HC Deb 27 January 1960 vol 616 cc161-2
28. Mr. Fletcher

asked the Minister of Transport whether he is satisfied that the existing legal penalties for serious road traffic offences are adequate; and, it view of the evidence in favour of heavier deterrent penalties, including disqualification in suitable cases, sent to him by the hon. Member for Islington, what steps he will take to secure an amendment of the law.

Mr. Marples

The whole range of penalties, including disqualification, for road traffic offences was reviewed by Parliament during the passage of the Road Traffic Act of 1956; for a number of offences the punishment was made more severe. In nearly all cases the penalties inflicted by the courts are well below the maxima, and I see no reason to suppose that an increase in those maxima would of itself increase their deterrent effect.

Mr. Fletcher

But does not the Minister agree that something must be done to stop this dreadful carnage on the roads? Cannot he do something to ensure that effect is given to the weighty recommendations of the Magistrates' Association that the most salutary method would be severer penalties?

Mr. Marples

I quite agree with the hon. Gentleman that the slaughter on the roads is simply appalling; but the power to inflict the penalties is there, and the willingness to inflict them is a matter for the courts, the magistrates and juries. I hope that the hon. Gentleman's question will result in wider publicity being given to the recommendations which were made.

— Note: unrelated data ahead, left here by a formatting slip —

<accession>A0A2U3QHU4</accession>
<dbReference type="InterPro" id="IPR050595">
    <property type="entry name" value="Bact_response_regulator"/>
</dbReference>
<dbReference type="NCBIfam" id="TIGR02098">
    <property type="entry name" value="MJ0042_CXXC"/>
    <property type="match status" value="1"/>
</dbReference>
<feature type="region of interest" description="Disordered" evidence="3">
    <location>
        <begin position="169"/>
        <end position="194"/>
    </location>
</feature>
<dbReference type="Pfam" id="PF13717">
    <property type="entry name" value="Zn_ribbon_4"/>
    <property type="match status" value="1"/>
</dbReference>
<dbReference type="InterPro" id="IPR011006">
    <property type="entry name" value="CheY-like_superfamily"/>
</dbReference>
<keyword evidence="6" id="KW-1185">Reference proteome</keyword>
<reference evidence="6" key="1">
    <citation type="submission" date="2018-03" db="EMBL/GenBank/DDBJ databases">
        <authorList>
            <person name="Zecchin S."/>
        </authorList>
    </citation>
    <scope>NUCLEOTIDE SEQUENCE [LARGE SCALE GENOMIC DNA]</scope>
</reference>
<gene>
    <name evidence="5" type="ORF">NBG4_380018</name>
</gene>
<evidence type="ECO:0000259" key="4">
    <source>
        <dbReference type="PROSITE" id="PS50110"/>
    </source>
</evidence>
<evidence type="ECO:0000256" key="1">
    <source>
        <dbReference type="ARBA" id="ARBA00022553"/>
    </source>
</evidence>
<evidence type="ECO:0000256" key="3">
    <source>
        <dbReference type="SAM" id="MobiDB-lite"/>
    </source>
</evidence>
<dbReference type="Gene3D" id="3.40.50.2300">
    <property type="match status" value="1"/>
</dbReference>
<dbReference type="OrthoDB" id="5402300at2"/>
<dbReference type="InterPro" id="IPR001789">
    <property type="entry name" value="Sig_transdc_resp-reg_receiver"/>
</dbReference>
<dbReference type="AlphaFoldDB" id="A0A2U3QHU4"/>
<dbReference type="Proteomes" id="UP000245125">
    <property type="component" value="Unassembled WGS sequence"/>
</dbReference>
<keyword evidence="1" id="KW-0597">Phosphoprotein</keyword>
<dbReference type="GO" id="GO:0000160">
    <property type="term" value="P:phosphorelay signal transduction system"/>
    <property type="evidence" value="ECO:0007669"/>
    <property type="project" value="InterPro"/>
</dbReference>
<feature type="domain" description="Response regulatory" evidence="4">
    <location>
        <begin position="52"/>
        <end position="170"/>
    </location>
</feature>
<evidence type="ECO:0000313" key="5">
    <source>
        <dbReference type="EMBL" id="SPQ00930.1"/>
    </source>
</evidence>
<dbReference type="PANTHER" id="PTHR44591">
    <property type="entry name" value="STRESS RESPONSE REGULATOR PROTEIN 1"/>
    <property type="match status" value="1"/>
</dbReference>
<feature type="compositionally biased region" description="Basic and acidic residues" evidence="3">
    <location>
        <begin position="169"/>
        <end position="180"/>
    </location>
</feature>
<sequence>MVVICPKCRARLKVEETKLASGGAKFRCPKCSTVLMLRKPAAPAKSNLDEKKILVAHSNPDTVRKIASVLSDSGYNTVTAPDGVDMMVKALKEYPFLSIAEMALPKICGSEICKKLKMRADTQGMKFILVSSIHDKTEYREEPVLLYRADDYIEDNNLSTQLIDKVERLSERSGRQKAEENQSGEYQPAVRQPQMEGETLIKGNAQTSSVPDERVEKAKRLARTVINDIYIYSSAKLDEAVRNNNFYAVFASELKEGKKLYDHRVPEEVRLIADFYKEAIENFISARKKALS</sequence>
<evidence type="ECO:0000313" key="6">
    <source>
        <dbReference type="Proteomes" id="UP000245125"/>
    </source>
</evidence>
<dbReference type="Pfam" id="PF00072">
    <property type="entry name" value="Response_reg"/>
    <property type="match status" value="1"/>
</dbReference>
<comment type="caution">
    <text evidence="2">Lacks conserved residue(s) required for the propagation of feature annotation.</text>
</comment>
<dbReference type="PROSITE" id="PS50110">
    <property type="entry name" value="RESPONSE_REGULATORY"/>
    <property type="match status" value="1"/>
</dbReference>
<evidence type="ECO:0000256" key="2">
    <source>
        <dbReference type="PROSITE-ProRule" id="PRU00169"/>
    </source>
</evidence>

Mr. Page

Is there any consideration of greater use being made of compulsory disqualification in certain cases?

Mr. Marples

Nothing is excluded from the review now going on: nothing at all. I have tried a number of methods, and I have even tried the breathalyzer myself, but I can assure this House that something must be done to stop accidents on the roads.

Mr. Mellish

The right hon. Gentleman will know that on Friday we are, we hope, to debate the question of a Royal Commission on the whole question of accidents and so on. Will he now say in advance whether he favours such a commission? Has not the time come when some action should be taken by Parliament to ensure that severer action is taken against these offenders?

Mr. Marples

I can understand the hon. Gentleman's impatience, but if we are to have that debate on Friday, would it not be better that I should listen to the views of all Members before making a decision, rather than be dictatorial and announce it now?

Mr. Manuel

What about the Scottish delegation?